Some might suspect Creegan's dark persona is just the quirkiness of writer Paul Abbott showing through. Abbott also dreamed up Fitz, the hard-drinking, overweight, philandering forensic psychologist of the Cracker mystery series. But neither Fitz nor Creegan are that off the track when you look at the long, twisted history of the mystery genre. In fact, they have roots that reach all the way back to the 19th century.

Edgar Allan Poe's sleuth, C. Auguste Dupin -- generally considered the first detective character in literature -- wasn't exactly a role model for the mentally stable. Poe described him as an impoverished young man, so psychologically shaken by the loss of his inherited wealth that "he ceased to bestir himself in the world," living like a hermit in a gloomy old house where no light was permitted to enter. It was his habit to go out only at night to indulge his "wild whims." In other words, Dupin sounds about as conventionally heroic as the creeps Creegan brings in for questioning in Touching Evil.

For that matter, the most famous detective in all literature, Conan Doyle's Sherlock Holmes, clearly wasn't a man you'd want for a roommate. He was addicted to cocaine. He stayed up all hours pacing the floor or playing his violin, conducted foul-smelling chemical experiments and even fired off his gun in his rooms at 221b Baker St. Holmes never had a romantic partner nor any sort of sex life, which may account for his generally bad temperament.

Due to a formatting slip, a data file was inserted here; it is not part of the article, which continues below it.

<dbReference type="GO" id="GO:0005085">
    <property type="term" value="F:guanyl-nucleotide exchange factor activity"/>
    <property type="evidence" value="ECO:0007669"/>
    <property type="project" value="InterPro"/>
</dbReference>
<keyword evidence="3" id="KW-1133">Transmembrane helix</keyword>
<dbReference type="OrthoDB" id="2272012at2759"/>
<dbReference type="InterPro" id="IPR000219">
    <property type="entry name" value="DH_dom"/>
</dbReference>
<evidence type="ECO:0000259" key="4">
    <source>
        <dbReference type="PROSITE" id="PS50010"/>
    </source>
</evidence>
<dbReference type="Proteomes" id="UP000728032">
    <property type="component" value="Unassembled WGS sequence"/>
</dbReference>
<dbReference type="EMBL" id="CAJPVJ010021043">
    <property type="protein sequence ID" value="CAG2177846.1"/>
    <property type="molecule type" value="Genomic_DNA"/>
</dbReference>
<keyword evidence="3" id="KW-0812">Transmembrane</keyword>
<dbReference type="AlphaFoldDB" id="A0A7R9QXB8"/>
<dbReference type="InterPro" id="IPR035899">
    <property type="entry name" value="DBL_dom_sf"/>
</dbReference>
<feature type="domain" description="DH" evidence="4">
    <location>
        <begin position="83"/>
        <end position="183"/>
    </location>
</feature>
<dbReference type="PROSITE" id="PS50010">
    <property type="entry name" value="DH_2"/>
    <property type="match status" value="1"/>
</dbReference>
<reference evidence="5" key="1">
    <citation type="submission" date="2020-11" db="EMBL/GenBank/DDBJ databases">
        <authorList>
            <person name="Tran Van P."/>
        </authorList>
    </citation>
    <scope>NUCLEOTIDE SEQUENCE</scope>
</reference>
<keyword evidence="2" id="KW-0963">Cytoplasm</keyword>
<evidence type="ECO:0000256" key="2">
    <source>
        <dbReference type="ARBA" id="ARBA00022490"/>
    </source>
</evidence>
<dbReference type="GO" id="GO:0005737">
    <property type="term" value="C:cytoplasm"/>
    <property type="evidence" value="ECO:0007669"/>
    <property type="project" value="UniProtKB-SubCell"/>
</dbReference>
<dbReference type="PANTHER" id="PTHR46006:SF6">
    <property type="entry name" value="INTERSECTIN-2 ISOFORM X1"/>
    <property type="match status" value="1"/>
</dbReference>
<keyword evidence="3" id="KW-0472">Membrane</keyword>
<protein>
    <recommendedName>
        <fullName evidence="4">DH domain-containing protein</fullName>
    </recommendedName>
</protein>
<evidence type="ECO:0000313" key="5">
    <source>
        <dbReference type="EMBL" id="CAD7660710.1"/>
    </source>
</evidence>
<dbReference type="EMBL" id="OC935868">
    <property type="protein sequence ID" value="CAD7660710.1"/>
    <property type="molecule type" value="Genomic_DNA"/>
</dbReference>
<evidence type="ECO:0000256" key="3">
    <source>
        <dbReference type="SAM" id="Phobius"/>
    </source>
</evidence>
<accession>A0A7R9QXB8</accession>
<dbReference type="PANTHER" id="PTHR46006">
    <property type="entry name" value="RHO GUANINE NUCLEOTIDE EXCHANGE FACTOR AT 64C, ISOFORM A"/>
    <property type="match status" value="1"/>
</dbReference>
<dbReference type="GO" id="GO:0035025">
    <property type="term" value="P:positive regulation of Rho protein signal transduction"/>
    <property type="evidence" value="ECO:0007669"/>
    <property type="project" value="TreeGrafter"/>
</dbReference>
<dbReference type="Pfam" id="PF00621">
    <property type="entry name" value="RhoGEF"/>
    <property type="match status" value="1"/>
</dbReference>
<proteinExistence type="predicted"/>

Among Creegan's colleagues in the Mystery! family of detectives, a great many seem to be men and women sorely in need of counseling, if not medication. A prime example might be Colin Dexter's Inspector Morse, whose persistent crankiness, intolerance of others' feelings, and self-destructive drinking habits make him a rather unpleasant man to be around. Though Dexter says he doesn't share Morse's "needlessly wanton, profligate lifestyle," he told this writer that novelists generally tend toward the autobiographical when creating their characters, and "it's the same for anybody who writes a work of fiction." That could explain why the morose Poe might create such a dark hero as Dupin and why the eccentric Doyle, an avid believer in spiritualism, made Sherlock Holmes so eccentric, too.